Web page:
The long-running battle over whether developers would be required to undertake costly measures to capture storm-water runoff from their new L.A.-area projects appears to finally be over.

And the developers have lost.

Beginning in February, they will be required to install water-retention basins, absorbent grassy spillways or other such elements to keep polluted storm-water runoff from draining into Santa Monica Bay.

The requirements the first of their kind in the state will apply to all new single-family hillside homes, subdivisions with 10 or more homes, 100,000-square-foot commercial developments, automotive repair shops, restaurants and parking lots over a certain size in Los Angeles County. Excluded are projects in Avalon, Palmdale and Lancaster, which are outside the regional board's jurisdiction. The new rules also will apply to redevelopment projects that add or improve 5,000 square feet of space, or more.

The water-capturing elements must be capable of handling water from any storm that produces three quarters of an inch of rain in 24 hours.

"It is still an economic burden and the costs will certainly be passed along to the homebuyer, but it is probably unlikely we will appeal," said David Smith, general counsel to the Diamond Bar-based Building Industry Association of Southern California, which counts 1,800 members. "There will eventually be litigation over storm-water regulations, but I don't think this is the case we want to take forward (to the courts)."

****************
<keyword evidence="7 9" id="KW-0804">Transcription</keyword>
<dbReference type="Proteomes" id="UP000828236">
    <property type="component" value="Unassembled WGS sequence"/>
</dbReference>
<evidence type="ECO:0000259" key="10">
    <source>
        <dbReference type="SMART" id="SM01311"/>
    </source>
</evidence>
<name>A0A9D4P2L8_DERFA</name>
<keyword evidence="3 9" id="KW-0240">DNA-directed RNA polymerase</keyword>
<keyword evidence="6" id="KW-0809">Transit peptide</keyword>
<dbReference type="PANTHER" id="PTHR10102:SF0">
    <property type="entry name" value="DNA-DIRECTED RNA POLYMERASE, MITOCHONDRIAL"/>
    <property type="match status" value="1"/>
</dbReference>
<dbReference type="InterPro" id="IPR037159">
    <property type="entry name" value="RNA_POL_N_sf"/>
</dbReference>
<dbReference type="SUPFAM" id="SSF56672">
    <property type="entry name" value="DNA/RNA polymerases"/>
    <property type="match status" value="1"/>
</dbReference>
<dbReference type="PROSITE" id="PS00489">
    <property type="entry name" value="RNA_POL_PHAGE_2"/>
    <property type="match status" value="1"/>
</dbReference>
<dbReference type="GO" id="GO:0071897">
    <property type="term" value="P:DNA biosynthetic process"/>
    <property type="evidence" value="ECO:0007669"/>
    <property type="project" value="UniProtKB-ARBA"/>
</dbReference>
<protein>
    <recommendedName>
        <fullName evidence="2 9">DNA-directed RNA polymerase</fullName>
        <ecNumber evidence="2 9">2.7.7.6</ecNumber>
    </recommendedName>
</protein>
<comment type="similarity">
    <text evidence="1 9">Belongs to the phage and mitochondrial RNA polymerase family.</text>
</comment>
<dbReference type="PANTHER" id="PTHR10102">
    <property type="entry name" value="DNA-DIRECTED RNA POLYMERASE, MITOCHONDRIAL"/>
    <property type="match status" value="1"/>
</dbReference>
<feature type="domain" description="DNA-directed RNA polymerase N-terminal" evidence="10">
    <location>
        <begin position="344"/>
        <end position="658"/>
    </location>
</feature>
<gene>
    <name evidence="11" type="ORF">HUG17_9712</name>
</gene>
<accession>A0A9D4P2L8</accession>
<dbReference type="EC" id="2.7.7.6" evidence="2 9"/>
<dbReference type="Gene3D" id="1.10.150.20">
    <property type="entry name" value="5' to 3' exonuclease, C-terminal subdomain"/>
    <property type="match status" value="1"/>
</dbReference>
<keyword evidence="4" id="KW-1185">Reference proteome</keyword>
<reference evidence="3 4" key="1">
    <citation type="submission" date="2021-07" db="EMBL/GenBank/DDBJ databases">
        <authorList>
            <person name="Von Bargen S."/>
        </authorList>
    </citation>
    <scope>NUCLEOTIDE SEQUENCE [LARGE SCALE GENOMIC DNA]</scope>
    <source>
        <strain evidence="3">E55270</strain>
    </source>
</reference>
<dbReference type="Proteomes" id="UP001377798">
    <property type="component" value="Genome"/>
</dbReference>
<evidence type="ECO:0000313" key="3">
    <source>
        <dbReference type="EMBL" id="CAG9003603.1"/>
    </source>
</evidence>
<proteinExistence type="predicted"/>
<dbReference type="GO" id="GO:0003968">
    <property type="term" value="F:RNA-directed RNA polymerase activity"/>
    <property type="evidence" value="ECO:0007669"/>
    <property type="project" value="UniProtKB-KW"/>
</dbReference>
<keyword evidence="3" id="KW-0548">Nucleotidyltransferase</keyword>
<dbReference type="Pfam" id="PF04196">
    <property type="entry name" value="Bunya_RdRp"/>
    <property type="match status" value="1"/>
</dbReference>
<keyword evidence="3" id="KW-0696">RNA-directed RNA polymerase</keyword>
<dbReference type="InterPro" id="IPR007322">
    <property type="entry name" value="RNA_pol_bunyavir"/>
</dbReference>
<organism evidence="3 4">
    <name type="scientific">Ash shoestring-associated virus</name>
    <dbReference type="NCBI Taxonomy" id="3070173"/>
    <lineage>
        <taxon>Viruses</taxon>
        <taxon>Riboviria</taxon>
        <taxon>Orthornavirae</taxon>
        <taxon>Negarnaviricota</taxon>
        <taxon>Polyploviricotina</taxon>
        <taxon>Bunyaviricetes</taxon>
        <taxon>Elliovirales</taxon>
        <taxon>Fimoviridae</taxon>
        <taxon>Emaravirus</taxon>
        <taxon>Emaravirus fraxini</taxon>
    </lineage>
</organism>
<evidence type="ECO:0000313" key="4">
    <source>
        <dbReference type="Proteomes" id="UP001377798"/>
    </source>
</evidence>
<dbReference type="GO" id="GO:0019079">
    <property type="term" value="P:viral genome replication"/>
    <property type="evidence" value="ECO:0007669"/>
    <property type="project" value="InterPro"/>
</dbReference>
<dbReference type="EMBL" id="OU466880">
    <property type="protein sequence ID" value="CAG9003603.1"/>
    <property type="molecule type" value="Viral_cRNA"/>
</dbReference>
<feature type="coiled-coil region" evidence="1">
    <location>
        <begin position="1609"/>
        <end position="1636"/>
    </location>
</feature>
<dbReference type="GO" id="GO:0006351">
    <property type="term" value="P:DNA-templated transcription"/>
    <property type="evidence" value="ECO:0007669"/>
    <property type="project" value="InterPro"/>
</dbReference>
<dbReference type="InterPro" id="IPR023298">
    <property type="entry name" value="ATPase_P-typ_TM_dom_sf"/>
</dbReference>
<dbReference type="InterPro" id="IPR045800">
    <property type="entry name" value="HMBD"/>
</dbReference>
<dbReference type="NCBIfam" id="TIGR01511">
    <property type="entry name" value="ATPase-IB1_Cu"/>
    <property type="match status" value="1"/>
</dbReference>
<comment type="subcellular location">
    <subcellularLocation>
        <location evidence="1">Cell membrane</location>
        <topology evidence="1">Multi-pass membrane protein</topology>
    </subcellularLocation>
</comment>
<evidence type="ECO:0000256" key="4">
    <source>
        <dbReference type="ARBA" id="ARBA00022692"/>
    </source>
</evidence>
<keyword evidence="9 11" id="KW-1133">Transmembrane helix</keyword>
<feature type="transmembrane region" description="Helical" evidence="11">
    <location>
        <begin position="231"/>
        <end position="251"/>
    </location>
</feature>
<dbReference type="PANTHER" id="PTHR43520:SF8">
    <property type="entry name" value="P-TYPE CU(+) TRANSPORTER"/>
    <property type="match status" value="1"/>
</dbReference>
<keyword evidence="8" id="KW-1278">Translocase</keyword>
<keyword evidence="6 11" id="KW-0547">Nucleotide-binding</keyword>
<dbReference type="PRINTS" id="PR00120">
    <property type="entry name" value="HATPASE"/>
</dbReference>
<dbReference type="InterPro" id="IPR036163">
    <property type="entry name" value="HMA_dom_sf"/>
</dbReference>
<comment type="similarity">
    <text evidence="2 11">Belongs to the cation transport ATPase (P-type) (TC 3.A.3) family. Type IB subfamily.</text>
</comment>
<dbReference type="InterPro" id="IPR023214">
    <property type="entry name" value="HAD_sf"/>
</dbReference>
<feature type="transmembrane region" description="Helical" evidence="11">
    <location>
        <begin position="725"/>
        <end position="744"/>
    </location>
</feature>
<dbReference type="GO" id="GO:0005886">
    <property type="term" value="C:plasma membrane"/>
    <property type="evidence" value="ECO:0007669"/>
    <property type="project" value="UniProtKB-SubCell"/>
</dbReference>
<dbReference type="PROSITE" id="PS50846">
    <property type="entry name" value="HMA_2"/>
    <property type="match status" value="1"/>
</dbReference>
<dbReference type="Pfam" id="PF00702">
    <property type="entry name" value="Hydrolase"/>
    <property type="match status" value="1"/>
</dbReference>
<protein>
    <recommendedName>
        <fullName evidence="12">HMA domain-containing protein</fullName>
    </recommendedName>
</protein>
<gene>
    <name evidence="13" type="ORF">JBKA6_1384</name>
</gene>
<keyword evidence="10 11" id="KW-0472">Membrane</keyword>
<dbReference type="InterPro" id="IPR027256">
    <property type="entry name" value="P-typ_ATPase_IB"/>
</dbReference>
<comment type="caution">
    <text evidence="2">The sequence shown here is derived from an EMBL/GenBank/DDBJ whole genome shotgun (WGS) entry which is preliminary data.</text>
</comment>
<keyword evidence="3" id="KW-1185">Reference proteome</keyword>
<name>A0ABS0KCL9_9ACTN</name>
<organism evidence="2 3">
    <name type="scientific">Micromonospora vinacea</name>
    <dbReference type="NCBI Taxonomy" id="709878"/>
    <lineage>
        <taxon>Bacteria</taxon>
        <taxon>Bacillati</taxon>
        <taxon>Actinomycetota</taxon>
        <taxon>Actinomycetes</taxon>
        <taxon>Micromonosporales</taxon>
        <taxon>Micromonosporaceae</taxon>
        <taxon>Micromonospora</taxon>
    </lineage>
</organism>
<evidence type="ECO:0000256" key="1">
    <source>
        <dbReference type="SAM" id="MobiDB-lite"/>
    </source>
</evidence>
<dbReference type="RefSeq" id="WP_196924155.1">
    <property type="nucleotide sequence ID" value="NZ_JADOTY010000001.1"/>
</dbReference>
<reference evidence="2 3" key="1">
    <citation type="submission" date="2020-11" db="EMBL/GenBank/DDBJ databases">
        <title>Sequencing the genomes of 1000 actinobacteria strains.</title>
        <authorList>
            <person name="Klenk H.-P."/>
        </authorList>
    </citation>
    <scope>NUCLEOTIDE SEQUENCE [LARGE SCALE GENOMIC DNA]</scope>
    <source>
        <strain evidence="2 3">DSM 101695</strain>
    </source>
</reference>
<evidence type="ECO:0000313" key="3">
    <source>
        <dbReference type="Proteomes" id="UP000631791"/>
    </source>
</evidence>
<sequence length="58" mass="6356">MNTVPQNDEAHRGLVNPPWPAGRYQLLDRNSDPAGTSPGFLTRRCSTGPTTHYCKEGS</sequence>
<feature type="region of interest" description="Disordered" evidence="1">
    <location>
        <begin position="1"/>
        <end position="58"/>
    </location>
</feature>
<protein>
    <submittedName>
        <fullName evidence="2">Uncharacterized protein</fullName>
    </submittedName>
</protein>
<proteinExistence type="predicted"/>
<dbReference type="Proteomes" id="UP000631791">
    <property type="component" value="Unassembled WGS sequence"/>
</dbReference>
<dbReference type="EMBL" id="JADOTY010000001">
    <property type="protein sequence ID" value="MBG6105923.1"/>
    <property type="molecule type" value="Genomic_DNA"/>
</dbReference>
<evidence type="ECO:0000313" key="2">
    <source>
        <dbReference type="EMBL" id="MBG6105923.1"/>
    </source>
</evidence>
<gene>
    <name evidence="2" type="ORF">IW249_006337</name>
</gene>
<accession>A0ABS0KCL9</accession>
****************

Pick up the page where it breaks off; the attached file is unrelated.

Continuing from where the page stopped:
The Los Angeles Regional Water Quality Control Board first passed the requirements for L.A. last January, prompting the BIA to appeal the matter to the state board. On Oct. 5, the state board upheld the rules, and the BIA has decided not to take its challenge any further.

Similar rules were adopted by the board in July for Ventura County and are already in effect. Local water-quality regulators defended the rules as being a reasonable step toward protecting the environment.

"The way sites have been developed is basically to clear the runoff and send it to the storm drain as quickly as possible," said Xavier Swamikannu, chief of the regional board's storm water program. "This requires a whole new way of looking at things, rather than simply pave and go away."

Environmentalists, as expected, hailed the new rules.

"It's the first real step in the right direction in changing the ways we do development in this region, so we decrease the amount of pollution, rather than our past history of rampant increases with each new and redevelopment project," said Mark Gold, executive director of Heal the Bay, the Santa Monica-based group dedicating to improving Santa Monica Bay.


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